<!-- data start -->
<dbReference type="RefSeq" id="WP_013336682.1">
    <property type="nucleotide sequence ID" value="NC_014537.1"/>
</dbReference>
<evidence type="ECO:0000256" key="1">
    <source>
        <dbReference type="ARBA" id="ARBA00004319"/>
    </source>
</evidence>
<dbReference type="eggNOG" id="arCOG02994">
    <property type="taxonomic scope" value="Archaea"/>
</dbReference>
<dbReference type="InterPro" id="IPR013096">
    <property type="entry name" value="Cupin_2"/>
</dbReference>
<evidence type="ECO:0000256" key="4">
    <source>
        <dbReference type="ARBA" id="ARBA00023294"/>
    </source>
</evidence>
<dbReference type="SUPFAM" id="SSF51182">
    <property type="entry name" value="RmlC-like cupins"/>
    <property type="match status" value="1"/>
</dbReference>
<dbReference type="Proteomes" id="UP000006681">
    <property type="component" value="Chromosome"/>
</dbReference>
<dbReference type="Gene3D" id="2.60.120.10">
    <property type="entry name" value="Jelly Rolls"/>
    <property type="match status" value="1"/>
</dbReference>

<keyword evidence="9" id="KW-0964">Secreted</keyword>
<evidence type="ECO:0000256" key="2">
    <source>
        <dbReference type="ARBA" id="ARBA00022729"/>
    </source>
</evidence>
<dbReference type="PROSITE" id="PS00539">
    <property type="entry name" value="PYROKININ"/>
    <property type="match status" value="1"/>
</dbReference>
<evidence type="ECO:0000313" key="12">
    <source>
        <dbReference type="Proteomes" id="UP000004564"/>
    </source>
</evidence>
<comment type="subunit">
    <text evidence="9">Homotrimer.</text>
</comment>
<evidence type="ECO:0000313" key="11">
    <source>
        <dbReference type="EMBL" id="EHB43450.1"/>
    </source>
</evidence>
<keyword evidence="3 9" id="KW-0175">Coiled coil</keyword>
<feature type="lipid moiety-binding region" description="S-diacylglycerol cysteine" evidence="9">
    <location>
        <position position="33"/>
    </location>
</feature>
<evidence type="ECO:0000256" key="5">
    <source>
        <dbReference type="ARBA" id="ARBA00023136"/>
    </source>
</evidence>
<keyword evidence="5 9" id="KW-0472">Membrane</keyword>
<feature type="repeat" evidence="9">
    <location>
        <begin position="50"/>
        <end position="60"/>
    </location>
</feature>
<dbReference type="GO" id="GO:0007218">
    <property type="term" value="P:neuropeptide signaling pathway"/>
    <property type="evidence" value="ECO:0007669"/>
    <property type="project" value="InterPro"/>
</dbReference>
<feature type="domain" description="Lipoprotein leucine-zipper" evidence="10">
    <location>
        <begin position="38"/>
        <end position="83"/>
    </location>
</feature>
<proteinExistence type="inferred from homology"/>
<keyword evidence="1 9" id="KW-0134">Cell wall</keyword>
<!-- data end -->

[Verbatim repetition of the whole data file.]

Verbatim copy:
<dbReference type="RefSeq" id="WP_013336682.1">
    <property type="nucleotide sequence ID" value="NC_014537.1"/>
</dbReference>
<evidence type="ECO:0000256" key="1">
    <source>
        <dbReference type="ARBA" id="ARBA00004319"/>
    </source>
</evidence>
<dbReference type="eggNOG" id="arCOG02994">
    <property type="taxonomic scope" value="Archaea"/>
</dbReference>
<dbReference type="InterPro" id="IPR013096">
    <property type="entry name" value="Cupin_2"/>
</dbReference>
<evidence type="ECO:0000256" key="4">
    <source>
        <dbReference type="ARBA" id="ARBA00023294"/>
    </source>
</evidence>
<dbReference type="SUPFAM" id="SSF51182">
    <property type="entry name" value="RmlC-like cupins"/>
    <property type="match status" value="1"/>
</dbReference>
<dbReference type="Proteomes" id="UP000006681">
    <property type="component" value="Chromosome"/>
</dbReference>
<dbReference type="Gene3D" id="2.60.120.10">
    <property type="entry name" value="Jelly Rolls"/>
    <property type="match status" value="1"/>
</dbReference>

<keyword evidence="9" id="KW-0964">Secreted</keyword>
<evidence type="ECO:0000256" key="2">
    <source>
        <dbReference type="ARBA" id="ARBA00022729"/>
    </source>
</evidence>
<dbReference type="PROSITE" id="PS00539">
    <property type="entry name" value="PYROKININ"/>
    <property type="match status" value="1"/>
</dbReference>
<evidence type="ECO:0000313" key="12">
    <source>
        <dbReference type="Proteomes" id="UP000004564"/>
    </source>
</evidence>
<comment type="subunit">
    <text evidence="9">Homotrimer.</text>
</comment>
<evidence type="ECO:0000313" key="11">
    <source>
        <dbReference type="EMBL" id="EHB43450.1"/>
    </source>
</evidence>
<keyword evidence="3 9" id="KW-0175">Coiled coil</keyword>
<feature type="lipid moiety-binding region" description="S-diacylglycerol cysteine" evidence="9">
    <location>
        <position position="33"/>
    </location>
</feature>
<evidence type="ECO:0000256" key="5">
    <source>
        <dbReference type="ARBA" id="ARBA00023136"/>
    </source>
</evidence>
<keyword evidence="5 9" id="KW-0472">Membrane</keyword>
<feature type="repeat" evidence="9">
    <location>
        <begin position="50"/>
        <end position="60"/>
    </location>
</feature>
<dbReference type="GO" id="GO:0007218">
    <property type="term" value="P:neuropeptide signaling pathway"/>
    <property type="evidence" value="ECO:0007669"/>
    <property type="project" value="InterPro"/>
</dbReference>
<feature type="domain" description="Lipoprotein leucine-zipper" evidence="10">
    <location>
        <begin position="38"/>
        <end position="83"/>
    </location>
</feature>
<proteinExistence type="inferred from homology"/>
<keyword evidence="1 9" id="KW-0134">Cell wall</keyword>